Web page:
What do we believe?

We are part of the United Methodist Church, which means that our theology is based on the boundless Grace of God, and our personal commitments to both personal piety and social holiness. We believe that God’s grace is freely available to each person, and that human agency lies in accepting God’s justifying Grace. 

What do you believe about the Bible?

We believe scripture is a gift from God. We do not necessarily believe the Bible to be inerrant, or literally true, but we do believe that if we apply the collected wisdom of the church together with our own lived reality and reason in interpretation of scripture, those ancient texts will help point us to God’s revelation in Christ Jesus.

Am I really welcome at First UMC?


We don’t know how to put it more simply. You are welcome here. There is nothing that can separate you from the love of God in Christ Jesus [Romans 8:38-39], and our mission at First UMC is to embody the love of God for all of the world.

Do I have to join to participate?

Absolutely not. We believe that God’s Grace is freely available to all of God’s children, no matter where they are in their faith journey, or if they have yet to begin one. Membership is not required to attend or fully participate, including receiving Communion.

For that matter, neither is baptism.

It is our hope that those who participate will encounter Christ in the gathered community, even if they’ve never encountered Christ before.

How do you understand Communion?

“Holy Communion is remembrance, commemoration, and memorial, but this remembrance is much more than simply intellectual recalling. ‘Do this in remembrance of me’ [Luke 22:19; 1 Corinthians 11:24-25] is anamnesis (the biblical Greek word). This dynamic action becomes re-presentation of past gracious acts of God in the present, so powerfully as to make them truly present now. Christ is risen and is alive here and now, not just remembered for what was done in the past.” (from “This Holy Mystery”)

In the ritual, the prayer of Great Thanksgiving intentionally rehearses the entirety of God’s saving acts in history from creation to God’s covenant with Israel, through Jesus’ life, death and resurrection. And in this prayer, we seek the pouring out of the Holy Spirit upon us and the gifts of bread and wine we bring.

When we receive the bread and wine so “we may be for the world the body of Christ redeemed by his blood,” we are remembering. At the same time, we are also re-membered, put back together again. We pray that we may be “one with Christ, one with each other, and one in ministry to all the world.” God’s work of making us one and uniting us with Christ and with each other is the ordinary way by which God feeds us, sustains us and empowers us to live as Christians in the world.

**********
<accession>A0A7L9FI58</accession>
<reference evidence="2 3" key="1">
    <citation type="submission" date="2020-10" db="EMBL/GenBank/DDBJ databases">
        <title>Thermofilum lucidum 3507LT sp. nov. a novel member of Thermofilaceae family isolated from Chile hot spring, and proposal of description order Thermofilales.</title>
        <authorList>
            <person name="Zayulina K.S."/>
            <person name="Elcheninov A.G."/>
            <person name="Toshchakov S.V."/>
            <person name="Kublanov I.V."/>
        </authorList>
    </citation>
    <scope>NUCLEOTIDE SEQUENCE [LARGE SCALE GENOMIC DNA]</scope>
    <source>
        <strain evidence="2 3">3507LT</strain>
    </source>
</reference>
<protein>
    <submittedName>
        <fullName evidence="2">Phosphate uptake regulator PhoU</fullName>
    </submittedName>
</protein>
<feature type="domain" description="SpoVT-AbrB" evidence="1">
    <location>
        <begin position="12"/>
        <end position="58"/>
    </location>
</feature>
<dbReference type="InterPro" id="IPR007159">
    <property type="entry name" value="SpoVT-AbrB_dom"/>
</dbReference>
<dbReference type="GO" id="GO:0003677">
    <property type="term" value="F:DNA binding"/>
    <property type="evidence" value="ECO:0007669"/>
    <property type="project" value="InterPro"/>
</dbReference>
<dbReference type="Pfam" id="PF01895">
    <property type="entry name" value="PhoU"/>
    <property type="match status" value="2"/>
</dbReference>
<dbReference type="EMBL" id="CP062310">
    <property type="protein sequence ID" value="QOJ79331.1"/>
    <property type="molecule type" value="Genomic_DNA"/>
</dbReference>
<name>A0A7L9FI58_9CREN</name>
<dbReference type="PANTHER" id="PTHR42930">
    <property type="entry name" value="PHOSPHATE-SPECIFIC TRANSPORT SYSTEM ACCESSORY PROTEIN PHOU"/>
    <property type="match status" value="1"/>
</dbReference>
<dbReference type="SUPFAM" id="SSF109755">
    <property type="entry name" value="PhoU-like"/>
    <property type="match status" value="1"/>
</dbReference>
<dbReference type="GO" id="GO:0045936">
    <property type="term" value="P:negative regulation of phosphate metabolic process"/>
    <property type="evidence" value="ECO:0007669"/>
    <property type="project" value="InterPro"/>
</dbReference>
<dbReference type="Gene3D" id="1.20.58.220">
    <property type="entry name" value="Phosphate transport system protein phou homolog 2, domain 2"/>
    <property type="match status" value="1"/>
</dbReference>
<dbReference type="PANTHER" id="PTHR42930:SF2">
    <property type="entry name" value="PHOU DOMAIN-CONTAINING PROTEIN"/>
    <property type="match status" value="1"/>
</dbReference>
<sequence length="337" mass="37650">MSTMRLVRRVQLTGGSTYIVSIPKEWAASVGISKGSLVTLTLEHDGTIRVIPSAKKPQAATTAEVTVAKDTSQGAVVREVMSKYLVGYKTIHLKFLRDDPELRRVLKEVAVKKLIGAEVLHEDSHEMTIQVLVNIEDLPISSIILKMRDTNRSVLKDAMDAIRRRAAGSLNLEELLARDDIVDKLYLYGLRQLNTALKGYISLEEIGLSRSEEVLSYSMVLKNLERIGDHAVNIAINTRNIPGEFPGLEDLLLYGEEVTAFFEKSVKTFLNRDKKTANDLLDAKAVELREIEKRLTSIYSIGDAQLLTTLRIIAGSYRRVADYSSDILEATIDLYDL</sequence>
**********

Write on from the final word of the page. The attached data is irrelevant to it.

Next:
In communion, we do remember the saving work God has already done in the world and is doing today. And we anticipate God’s future for the world and all creation. We’re partners with God in creating this future. We are strengthened and transformed by the presence of Christ in the bread and wine to respond to God’s love by loving God and others.

How do you understand baptism?

United Methodists are glad to baptize people at whatever age or stage they come for baptism. There is no time too soon, and no time too late, to begin one’s journey with Christ and life in the community of faith. Baptism marks the beginning of all of that, whenever it may come in our lives.

And, unlike what some may tell you, just because you are an adult does not mean you have to be ready to profess the baptismal and membership vows yourself in order to receive Christian baptism. You do not.

You may be ready for baptism, just as a baby may be ready to be born, but you may not necessarily be ready at that time to do everything a more mature Christian may do. And that’s OK. It’s perfectly acceptable for a child, youth, adult or senior adult to receive Christian baptism, but not yet take the vows for themselves.

In these instances, just as at the baptism of an infant, one does not yet “speak for oneself” but others — typically parents or other sponsors for an infant, child or youth, or another adult sponsor for an adult — may publicly reaffirm their own baptismal vows and commit to walk with you and work with you until you are ready to confess the vows for yourself and become a professing member in The United Methodist Church.

Baptism is all about beginnings. Whenever you’re ready to begin a life of discipleship to Jesus Christ with the church, and the church is ready to help you take your next steps, that’s a good time to be baptized.